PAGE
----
"If the shut-down is two or three months, it might be as simple as turning a light back on, because supply chains and logistics are very efficient,’’ said Carlo Salvato, an expert in small and medium business at Bocconi University. ‘’But if the shutdown is longer and precipitates a deep slide in wealth, the patterns of consumption could change dramatically."

Olivari is a family-run maker of door handles based in northern province of Novara that survived two world wars, during which it was converted to munitions production due to its expertise with brass and aluminum. But in this shut down - despite the war metaphors - there is no war machine to balance losses from the forced closure.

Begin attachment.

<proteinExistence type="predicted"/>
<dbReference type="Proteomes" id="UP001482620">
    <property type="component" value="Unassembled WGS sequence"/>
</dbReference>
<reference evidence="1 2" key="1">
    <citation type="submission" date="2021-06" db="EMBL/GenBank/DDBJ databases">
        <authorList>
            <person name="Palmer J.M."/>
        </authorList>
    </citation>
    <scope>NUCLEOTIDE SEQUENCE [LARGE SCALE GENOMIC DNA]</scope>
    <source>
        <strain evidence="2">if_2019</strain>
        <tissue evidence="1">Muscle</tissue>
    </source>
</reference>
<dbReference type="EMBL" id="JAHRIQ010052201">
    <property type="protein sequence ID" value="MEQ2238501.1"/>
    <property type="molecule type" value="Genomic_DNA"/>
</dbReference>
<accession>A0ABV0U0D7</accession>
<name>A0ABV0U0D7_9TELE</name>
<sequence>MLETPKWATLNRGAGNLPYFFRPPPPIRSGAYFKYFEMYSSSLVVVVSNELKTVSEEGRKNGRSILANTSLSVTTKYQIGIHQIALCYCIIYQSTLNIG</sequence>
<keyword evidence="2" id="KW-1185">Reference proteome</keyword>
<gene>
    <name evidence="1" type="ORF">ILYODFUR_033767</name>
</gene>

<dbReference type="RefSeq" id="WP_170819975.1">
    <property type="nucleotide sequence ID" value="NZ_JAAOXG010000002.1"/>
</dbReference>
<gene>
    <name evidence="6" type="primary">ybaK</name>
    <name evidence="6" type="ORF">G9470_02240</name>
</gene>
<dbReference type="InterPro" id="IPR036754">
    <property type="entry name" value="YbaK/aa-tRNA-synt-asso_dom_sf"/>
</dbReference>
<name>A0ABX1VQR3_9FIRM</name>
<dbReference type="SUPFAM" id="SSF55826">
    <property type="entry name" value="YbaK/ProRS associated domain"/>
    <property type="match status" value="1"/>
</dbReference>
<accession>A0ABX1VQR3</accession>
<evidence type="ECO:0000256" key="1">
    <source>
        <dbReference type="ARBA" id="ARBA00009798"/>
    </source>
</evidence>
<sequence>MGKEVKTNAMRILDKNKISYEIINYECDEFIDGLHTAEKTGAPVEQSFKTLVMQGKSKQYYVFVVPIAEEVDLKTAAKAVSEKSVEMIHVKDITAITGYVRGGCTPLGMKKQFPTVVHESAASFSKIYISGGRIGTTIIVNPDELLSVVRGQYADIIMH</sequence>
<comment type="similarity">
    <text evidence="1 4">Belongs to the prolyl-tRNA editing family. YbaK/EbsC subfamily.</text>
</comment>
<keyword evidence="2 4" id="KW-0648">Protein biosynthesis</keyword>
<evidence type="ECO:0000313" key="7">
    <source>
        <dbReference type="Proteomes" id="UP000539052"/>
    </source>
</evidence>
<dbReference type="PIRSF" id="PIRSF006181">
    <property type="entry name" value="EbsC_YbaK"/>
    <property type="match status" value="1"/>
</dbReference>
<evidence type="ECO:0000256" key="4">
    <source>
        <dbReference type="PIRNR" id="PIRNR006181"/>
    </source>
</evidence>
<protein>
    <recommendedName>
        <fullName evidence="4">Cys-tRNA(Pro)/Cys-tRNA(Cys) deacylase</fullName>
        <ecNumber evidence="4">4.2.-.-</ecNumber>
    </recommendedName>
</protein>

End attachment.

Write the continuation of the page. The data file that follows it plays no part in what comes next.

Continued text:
Antonio Olivari, head of research and development, said the business, which counts 80 workers and annual revenue of around 15 million euros, can bounce back from two weeks or a month of a shut down. “It makes no sense to produce now anyway, with hardware stores and other channels closed,” he said. But if it drags on for months, issues emerge, like salaries.

And people's priorities and habits could be different after this crisis, Olivari said. ‘’Will people still want to invest in finishing or remodeling a home? There may be other priorities. It will be an anomaly that we have never experienced.’’